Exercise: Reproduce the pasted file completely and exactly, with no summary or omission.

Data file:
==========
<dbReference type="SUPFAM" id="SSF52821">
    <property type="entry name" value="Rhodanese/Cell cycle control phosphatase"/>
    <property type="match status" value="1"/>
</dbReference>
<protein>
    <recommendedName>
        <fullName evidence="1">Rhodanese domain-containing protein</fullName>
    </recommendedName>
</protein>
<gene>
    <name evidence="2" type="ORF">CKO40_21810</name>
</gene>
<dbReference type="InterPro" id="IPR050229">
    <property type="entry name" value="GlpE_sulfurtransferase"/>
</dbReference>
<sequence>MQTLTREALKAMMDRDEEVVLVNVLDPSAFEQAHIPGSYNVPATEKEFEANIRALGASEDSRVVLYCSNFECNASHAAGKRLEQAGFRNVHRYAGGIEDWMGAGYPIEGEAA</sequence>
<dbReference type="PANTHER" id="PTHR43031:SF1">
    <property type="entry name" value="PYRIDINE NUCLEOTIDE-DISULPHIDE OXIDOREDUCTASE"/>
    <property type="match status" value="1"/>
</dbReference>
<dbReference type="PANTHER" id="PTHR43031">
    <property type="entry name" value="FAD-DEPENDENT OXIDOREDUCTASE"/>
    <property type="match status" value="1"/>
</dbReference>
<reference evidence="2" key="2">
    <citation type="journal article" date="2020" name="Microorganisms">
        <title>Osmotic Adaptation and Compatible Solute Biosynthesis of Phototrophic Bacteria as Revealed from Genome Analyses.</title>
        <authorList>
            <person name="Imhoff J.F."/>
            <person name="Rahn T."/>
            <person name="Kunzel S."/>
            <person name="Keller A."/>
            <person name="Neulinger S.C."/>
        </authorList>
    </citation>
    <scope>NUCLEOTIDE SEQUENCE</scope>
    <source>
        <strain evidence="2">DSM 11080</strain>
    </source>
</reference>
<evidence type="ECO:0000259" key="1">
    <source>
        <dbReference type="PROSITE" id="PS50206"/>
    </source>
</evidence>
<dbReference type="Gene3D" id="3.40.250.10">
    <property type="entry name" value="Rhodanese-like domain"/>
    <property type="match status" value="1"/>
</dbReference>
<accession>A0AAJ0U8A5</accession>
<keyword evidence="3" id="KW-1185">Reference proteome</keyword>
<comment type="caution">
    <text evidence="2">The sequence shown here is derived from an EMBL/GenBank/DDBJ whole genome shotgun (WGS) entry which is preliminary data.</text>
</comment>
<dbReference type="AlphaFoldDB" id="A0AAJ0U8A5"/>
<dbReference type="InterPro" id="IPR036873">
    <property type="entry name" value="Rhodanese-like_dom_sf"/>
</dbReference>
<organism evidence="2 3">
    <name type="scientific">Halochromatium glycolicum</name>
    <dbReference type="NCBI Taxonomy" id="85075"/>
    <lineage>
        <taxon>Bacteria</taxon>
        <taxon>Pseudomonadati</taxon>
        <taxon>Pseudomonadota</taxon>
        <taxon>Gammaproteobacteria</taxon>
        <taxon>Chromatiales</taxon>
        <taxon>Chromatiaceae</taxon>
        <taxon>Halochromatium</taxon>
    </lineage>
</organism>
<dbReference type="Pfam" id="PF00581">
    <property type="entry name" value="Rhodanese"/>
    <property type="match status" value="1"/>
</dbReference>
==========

<dbReference type="SUPFAM" id="SSF52821">
    <property type="entry name" value="Rhodanese/Cell cycle control phosphatase"/>
    <property type="match status" value="1"/>
</dbReference>
<protein>
    <recommendedName>
        <fullName evidence="1">Rhodanese domain-containing protein</fullName>
    </recommendedName>
</protein>
<gene>
    <name evidence="2" type="ORF">CKO40_21810</name>
</gene>
<dbReference type="InterPro" id="IPR050229">
    <property type="entry name" value="GlpE_sulfurtransferase"/>
</dbReference>
<sequence>MQTLTREALKAMMDRDEEVVLVNVLDPSAFEQAHIPGSYNVPATEKEFEANIRALGASEDSRVVLYCSNFECNASHAAGKRLEQAGFRNVHRYAGGIEDWMGAGYPIEGEAA</sequence>
<dbReference type="PANTHER" id="PTHR43031:SF1">
    <property type="entry name" value="PYRIDINE NUCLEOTIDE-DISULPHIDE OXIDOREDUCTASE"/>
    <property type="match status" value="1"/>
</dbReference>
<dbReference type="PANTHER" id="PTHR43031">
    <property type="entry name" value="FAD-DEPENDENT OXIDOREDUCTASE"/>
    <property type="match status" value="1"/>
</dbReference>
<reference evidence="2" key="2">
    <citation type="journal article" date="2020" name="Microorganisms">
        <title>Osmotic Adaptation and Compatible Solute Biosynthesis of Phototrophic Bacteria as Revealed from Genome Analyses.</title>
        <authorList>
            <person name="Imhoff J.F."/>
            <person name="Rahn T."/>
            <person name="Kunzel S."/>
            <person name="Keller A."/>
            <person name="Neulinger S.C."/>
        </authorList>
    </citation>
    <scope>NUCLEOTIDE SEQUENCE</scope>
    <source>
        <strain evidence="2">DSM 11080</strain>
    </source>
</reference>
<evidence type="ECO:0000259" key="1">
    <source>
        <dbReference type="PROSITE" id="PS50206"/>
    </source>
</evidence>
<dbReference type="Gene3D" id="3.40.250.10">
    <property type="entry name" value="Rhodanese-like domain"/>
    <property type="match status" value="1"/>
</dbReference>
<accession>A0AAJ0U8A5</accession>
<keyword evidence="3" id="KW-1185">Reference proteome</keyword>
<comment type="caution">
    <text evidence="2">The sequence shown here is derived from an EMBL/GenBank/DDBJ whole genome shotgun (WGS) entry which is preliminary data.</text>
</comment>
<dbReference type="AlphaFoldDB" id="A0AAJ0U8A5"/>
<dbReference type="InterPro" id="IPR036873">
    <property type="entry name" value="Rhodanese-like_dom_sf"/>
</dbReference>
<organism evidence="2 3">
    <name type="scientific">Halochromatium glycolicum</name>
    <dbReference type="NCBI Taxonomy" id="85075"/>
    <lineage>
        <taxon>Bacteria</taxon>
        <taxon>Pseudomonadati</taxon>
        <taxon>Pseudomonadota</taxon>
        <taxon>Gammaproteobacteria</taxon>
        <taxon>Chromatiales</taxon>
        <taxon>Chromatiaceae</taxon>
        <taxon>Halochromatium</taxon>
    </lineage>
</organism>
<dbReference type="Pfam" id="PF00581">
    <property type="entry name" value="Rhodanese"/>
    <property type="match status" value="1"/>
</dbReference>